Tribes have not met "high bar" for Dakota Access Pipeline shutdown, Corps says
Monday, November 23, 2020

Shutting down the Dakota Access Pipeline would "cause economic harm and shift oil transport to more risky methods" and should not occur, a federal permitting agency argued in the latest round of legal filings in the ongoing dispute over the oil pipeline. 

The same judge who ordered the line to cease operations this past summer is considering another plea from the Standing Rock Sioux and other tribes to shut the line down after a higher court overturned part of the initial ruling. An appellate court said U.S. District Judge James Boasberg "did not make the findings necessary" for a shutdown in his July order, and it kicked the matter back to him for further consideration.

Recent legal filings have rehashed familiar arguments from the U.S. Army Corps of Engineers, pipeline developer Energy Transfer, the tribe and others with a stake in the outcome of the pipeline dispute. Standing Rock tribal members are concerned that an oil spill at the pipeline's Missouri River crossing would harm their water supply, while the Corps and Energy Transfer maintain the line is safe.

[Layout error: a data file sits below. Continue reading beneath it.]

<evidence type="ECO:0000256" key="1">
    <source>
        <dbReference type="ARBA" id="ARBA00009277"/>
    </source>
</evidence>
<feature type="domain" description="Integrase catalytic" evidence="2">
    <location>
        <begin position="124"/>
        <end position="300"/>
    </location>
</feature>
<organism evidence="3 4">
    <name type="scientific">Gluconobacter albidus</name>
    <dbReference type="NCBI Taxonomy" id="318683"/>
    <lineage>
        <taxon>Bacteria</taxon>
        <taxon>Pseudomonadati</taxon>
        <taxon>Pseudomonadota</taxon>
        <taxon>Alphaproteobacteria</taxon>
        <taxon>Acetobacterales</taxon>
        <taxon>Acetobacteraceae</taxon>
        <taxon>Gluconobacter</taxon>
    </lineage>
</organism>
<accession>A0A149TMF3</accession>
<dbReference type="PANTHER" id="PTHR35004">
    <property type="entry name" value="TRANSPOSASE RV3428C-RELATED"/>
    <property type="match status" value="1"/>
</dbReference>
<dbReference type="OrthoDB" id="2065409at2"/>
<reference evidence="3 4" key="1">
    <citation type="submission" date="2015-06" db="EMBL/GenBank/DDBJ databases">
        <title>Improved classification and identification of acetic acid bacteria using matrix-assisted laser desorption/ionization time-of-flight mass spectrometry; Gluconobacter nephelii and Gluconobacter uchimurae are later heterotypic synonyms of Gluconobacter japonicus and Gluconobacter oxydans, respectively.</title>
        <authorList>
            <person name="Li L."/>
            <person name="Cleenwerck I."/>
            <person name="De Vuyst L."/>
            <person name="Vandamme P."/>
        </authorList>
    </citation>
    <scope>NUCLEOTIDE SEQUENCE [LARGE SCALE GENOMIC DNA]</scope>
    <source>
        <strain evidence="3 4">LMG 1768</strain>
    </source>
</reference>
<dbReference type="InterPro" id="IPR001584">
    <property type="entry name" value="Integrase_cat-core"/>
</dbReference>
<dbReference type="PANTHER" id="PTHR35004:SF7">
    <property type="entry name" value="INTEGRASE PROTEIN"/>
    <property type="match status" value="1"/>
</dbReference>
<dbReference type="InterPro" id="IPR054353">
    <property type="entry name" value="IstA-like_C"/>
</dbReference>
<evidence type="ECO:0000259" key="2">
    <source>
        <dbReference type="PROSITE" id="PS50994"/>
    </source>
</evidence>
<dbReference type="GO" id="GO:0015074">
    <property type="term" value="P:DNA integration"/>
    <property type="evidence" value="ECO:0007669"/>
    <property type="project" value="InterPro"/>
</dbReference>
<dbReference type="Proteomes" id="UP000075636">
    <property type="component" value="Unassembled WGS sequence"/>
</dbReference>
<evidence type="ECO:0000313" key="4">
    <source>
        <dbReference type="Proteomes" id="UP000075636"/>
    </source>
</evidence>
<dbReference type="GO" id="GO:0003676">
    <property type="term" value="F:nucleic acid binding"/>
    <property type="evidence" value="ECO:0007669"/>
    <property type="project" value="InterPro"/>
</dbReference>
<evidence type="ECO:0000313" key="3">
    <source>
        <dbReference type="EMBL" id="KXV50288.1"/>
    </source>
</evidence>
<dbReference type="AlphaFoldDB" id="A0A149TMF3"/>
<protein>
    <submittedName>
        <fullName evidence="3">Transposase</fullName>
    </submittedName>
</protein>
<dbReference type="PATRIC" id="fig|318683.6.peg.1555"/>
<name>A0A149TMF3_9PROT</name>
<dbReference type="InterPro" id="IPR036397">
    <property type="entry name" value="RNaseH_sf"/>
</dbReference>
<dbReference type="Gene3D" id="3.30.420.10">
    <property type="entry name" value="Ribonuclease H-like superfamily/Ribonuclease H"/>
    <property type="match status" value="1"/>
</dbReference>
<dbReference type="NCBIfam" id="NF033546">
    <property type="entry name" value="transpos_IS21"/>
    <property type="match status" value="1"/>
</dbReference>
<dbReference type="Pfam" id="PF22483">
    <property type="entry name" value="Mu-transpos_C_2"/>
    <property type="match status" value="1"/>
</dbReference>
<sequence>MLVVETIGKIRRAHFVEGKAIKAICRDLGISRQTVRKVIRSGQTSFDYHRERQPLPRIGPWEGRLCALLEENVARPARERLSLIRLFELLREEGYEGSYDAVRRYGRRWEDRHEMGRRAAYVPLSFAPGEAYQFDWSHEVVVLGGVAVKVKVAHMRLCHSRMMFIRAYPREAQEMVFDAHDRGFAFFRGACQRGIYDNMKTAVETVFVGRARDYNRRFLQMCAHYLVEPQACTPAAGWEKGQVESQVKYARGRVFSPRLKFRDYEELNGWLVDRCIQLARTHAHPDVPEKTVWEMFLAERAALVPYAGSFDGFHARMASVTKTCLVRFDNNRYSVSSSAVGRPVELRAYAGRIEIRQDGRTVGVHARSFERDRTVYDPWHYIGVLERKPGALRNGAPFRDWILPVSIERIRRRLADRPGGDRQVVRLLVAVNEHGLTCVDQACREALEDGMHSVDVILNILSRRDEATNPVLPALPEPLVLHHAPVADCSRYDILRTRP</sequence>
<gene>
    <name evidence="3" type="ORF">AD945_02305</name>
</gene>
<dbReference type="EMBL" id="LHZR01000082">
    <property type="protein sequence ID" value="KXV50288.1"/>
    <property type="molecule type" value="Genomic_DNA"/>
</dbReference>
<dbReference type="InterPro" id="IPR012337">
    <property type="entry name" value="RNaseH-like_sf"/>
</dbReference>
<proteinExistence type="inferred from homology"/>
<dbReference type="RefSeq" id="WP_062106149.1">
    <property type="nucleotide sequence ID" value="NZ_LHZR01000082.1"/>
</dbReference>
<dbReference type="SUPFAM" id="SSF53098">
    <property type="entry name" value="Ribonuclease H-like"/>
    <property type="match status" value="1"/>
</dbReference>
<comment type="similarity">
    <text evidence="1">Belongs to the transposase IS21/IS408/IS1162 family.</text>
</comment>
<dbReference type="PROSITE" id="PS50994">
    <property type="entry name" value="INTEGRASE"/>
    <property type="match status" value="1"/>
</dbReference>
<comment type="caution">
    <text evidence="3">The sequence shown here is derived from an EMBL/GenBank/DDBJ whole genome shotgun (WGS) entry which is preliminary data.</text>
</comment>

The Corps in a brief submitted Friday said the tribes have not met the "high bar" required for a shutdown, in which they must show they are certain or likely to "suffer an irreparable injury that cannot be remedied and that the balance of hardships tips in their favor."

"The scales are not close to evenly balanced," the Corps said.

The agency argued the risk of a significant oil spill is low and called tribes' concerns "speculative and abstract."

Shutting down the pipeline would prompt the oil industry to rely more on trains to transport crude, which poses risks, the Corps said. Fiery oil train derailments can be deadly, such as when a train carrying Bakken crude derailed in Quebec in 2013, killing 47 people.

The North Dakota attorney general's office also filed a brief Friday outlining potential harm to the state if the pipeline were to shut down. The office argued the oil industry would lose billions of dollars and that state tax revenue would see "drastic reductions." A shutdown also would lead to job losses and would stymie the state's economic recovery, the state said. 

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